Crossed Letters

Posted: August 13, 2014 in Friday Fictioneers
Tags: , , , , , ,

PHOTO PROMPT -Copyright - Jan Wayne Fields

My Dearest Husband,
How I wish this letter could be carried on the wings of a dove
for it is that symbol of peace I wish to convey.
Our last words were fraught with anger
drowning in tears, weighted with terror.
Please know, beyond all doubt,
my heart, soul and body will always
and forever be yours.
Your loving wife, Louisa

Dear Mrs. Longsfield,
With sorrow I must inform you that
your husband was wounded in the battle at Gettysburg.
Although he received the best surgical care
he succumbed to pyaemia July 29 of 1863.
Your friend in common affliction,
A. Lincoln

(Pyemia was spelled pyaemia in a Civil War letter I found written by Abraham Lincoln. The definition follows – Septicemia caused by pyogenic microorganisms in the blood, often resulting in the formation of multiple abscesses.)

 

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Comments
  1. It’s heartbreaking when that last letter of forgiveness and solace never reached him.. so sad…

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    • Thanks for reading, Bjorn. I often wonder how often this sort of thing happens. And always regret the Dear John letter I sent to my boyfriend when he was in Vietnam – how frivolous and thoughtless we can be at 16.

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  2. Dear Alicia,

    Two beautifully crafted letters to create a novel in one hundred words. Well done. Brava!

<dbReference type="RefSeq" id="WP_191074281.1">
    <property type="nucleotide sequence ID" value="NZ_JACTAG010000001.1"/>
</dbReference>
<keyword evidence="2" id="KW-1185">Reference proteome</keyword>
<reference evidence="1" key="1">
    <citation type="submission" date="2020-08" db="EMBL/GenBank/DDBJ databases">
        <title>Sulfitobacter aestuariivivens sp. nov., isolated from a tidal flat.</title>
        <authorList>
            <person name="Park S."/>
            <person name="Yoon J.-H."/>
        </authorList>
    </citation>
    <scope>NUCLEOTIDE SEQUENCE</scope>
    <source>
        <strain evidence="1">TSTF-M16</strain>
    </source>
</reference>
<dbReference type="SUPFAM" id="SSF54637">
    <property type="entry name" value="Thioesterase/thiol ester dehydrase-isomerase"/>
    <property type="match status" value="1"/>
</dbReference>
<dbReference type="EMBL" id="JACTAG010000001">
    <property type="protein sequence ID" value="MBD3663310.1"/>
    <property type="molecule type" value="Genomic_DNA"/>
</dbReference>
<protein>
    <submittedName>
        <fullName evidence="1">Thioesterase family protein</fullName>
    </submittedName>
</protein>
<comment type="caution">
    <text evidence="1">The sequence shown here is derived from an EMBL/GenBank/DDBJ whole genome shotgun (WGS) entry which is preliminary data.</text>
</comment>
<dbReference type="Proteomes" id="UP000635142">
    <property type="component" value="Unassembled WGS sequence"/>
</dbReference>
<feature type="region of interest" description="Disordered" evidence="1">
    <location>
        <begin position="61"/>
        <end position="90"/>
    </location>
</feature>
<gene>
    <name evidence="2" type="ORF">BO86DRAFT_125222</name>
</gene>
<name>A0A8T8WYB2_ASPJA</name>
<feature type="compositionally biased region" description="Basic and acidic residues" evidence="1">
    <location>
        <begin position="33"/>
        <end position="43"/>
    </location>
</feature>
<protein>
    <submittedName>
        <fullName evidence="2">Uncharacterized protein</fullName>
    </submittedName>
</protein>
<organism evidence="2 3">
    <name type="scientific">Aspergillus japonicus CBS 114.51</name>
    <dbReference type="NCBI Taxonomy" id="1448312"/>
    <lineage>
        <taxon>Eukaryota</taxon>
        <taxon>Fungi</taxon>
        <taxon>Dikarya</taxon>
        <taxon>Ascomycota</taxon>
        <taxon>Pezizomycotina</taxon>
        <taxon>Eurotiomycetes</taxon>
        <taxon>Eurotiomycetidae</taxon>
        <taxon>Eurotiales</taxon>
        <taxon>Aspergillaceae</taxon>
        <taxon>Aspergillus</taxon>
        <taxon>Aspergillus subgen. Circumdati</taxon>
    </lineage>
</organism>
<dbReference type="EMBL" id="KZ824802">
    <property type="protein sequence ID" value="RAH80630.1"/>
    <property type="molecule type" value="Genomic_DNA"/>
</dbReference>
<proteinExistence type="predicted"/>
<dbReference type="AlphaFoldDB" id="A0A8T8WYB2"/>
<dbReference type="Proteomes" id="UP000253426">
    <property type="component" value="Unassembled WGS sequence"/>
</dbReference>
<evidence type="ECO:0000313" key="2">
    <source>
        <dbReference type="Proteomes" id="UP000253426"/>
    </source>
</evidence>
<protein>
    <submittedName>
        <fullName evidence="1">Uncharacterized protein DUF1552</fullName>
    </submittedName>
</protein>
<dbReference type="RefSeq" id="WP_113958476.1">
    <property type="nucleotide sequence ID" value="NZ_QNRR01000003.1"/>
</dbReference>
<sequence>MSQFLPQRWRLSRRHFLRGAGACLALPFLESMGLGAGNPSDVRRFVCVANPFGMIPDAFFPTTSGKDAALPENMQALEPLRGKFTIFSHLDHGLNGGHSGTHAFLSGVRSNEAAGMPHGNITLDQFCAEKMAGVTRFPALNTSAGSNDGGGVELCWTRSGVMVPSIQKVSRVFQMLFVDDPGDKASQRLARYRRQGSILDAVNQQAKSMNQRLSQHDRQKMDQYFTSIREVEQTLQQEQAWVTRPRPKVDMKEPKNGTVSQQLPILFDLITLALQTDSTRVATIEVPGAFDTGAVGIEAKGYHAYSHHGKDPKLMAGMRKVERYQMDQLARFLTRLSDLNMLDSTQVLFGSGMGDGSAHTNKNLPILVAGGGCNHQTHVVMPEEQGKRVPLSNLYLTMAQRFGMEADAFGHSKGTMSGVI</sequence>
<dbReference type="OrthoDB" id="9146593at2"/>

shalom,

    Rochelle

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  3. Sandra says:

    Beautifully done. A tale within a tale.

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  4. That’s quite sad, but not really uncommon back then, except perhaps getting a letter from the president. Very nice story.

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    • While researching letters written to inform people about the death of loved ones during the Civil War, I found that Lincoln did occasionally write them. Wouldn’t it be fun to find one in the old chest in the attic? Thanks for reading. Alicia

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  5. Elizabeth says:

    Letters can bring happiness but sadness as well, now the virtual world is doing the letters work.

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  6. draliman says:

    That’s so sad but beautifully written. The poor wife knowing that her letter of reconciliation didn’t arrive in time.

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  7. Lynda says: